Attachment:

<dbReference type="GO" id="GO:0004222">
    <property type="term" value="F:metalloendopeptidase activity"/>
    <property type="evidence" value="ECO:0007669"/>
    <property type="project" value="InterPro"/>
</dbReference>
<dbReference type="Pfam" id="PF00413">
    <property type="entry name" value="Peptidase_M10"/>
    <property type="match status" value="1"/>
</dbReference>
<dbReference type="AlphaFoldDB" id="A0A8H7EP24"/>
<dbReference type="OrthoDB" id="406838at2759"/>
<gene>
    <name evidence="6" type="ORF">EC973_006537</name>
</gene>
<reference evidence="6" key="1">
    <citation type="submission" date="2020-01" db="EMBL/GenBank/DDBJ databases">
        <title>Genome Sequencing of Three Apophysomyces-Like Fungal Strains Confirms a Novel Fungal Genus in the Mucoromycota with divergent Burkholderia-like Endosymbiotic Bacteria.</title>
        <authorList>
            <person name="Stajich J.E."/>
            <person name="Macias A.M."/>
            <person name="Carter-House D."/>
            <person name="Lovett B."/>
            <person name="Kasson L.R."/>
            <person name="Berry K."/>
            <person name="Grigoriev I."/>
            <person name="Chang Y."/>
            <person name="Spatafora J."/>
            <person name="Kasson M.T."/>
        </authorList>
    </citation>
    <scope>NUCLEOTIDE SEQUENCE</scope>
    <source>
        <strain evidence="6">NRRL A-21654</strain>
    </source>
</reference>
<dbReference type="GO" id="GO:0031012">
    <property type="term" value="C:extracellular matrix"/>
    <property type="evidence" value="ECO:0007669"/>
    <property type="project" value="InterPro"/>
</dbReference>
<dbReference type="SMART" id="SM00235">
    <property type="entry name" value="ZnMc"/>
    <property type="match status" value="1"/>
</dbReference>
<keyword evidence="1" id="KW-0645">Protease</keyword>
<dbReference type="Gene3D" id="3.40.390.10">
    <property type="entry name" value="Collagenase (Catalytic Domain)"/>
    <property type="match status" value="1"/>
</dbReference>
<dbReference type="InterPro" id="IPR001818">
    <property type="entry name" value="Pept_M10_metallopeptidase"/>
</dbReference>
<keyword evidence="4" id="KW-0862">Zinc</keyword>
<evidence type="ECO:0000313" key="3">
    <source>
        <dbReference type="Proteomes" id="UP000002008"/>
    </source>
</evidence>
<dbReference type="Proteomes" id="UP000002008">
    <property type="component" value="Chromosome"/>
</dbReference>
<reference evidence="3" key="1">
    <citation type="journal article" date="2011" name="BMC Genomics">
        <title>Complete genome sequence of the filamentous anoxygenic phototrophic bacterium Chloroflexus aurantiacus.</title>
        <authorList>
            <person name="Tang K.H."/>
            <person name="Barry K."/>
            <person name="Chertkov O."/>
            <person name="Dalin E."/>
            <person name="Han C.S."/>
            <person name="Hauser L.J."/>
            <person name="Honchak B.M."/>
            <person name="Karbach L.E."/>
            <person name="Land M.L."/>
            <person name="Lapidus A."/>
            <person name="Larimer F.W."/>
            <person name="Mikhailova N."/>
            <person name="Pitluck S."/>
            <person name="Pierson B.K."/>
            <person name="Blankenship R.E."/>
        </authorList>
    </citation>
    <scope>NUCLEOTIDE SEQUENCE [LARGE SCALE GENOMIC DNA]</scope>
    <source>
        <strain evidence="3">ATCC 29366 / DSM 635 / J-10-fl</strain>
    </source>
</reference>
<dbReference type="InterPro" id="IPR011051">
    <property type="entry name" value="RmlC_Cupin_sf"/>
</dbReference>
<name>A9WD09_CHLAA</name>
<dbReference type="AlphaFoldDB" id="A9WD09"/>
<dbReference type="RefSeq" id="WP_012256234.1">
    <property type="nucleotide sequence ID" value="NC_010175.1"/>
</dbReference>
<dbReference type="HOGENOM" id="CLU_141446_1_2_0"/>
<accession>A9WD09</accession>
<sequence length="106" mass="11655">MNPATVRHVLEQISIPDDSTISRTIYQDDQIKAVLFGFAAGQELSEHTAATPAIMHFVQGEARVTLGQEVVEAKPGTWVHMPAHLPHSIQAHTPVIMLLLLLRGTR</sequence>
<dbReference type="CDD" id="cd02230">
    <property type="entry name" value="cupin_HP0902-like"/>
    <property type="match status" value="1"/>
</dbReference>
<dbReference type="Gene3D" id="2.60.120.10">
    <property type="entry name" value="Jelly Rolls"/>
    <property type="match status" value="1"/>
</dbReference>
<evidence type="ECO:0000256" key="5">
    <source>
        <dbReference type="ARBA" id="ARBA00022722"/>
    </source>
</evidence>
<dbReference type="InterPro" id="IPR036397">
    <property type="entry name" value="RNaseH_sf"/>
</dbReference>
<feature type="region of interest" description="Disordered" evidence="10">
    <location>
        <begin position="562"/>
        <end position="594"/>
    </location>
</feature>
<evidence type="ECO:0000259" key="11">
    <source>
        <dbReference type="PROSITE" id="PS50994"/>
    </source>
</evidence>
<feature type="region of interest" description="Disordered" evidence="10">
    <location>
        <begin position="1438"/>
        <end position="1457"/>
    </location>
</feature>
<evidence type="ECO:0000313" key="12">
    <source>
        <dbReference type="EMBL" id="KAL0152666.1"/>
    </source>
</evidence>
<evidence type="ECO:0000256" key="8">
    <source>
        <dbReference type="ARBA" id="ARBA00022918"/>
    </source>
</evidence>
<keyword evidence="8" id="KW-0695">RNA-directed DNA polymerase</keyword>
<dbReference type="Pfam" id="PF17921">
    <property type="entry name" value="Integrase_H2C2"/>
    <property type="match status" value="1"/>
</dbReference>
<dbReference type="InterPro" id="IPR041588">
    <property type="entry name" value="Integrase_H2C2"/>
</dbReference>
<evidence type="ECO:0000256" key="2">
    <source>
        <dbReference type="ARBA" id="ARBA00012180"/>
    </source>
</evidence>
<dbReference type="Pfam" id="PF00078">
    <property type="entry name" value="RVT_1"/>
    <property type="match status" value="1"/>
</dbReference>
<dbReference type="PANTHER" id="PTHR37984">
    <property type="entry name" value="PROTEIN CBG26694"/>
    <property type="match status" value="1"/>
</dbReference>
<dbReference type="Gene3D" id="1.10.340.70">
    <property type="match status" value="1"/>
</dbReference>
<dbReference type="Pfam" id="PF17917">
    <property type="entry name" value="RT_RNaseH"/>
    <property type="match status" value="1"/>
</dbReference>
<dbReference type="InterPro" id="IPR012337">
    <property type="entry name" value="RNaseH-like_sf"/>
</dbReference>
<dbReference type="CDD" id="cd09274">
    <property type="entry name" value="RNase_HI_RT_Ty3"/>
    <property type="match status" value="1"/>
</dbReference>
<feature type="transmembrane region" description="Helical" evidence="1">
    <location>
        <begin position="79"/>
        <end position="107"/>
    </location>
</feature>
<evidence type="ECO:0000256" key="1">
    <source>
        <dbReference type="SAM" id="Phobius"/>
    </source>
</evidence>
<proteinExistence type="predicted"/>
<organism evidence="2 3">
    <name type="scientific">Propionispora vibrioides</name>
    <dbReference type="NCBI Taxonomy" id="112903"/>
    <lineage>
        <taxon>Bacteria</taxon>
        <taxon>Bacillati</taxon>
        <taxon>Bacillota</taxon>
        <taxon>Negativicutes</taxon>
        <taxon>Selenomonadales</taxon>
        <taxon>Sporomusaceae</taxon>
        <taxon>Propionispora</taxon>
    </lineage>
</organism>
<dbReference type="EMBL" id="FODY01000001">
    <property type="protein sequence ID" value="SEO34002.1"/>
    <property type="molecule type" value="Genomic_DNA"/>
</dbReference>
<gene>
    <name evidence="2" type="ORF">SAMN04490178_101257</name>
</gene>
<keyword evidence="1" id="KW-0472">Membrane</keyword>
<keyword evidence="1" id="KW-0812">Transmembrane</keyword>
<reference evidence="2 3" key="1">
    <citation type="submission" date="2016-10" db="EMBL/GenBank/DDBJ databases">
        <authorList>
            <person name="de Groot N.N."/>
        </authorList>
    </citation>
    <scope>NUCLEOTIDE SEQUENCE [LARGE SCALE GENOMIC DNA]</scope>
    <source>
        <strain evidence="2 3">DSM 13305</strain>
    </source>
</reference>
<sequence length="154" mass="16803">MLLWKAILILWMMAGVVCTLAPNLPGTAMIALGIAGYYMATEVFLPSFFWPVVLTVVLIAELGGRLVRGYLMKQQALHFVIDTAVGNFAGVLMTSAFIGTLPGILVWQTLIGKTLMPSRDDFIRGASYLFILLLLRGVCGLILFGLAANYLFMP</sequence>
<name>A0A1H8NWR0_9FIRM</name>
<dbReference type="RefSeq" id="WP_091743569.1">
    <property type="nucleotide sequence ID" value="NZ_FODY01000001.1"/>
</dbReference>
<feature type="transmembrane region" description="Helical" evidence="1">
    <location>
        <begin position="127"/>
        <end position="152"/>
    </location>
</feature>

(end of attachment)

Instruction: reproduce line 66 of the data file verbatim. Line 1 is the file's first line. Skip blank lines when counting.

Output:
            <person name="Tang K.H."/>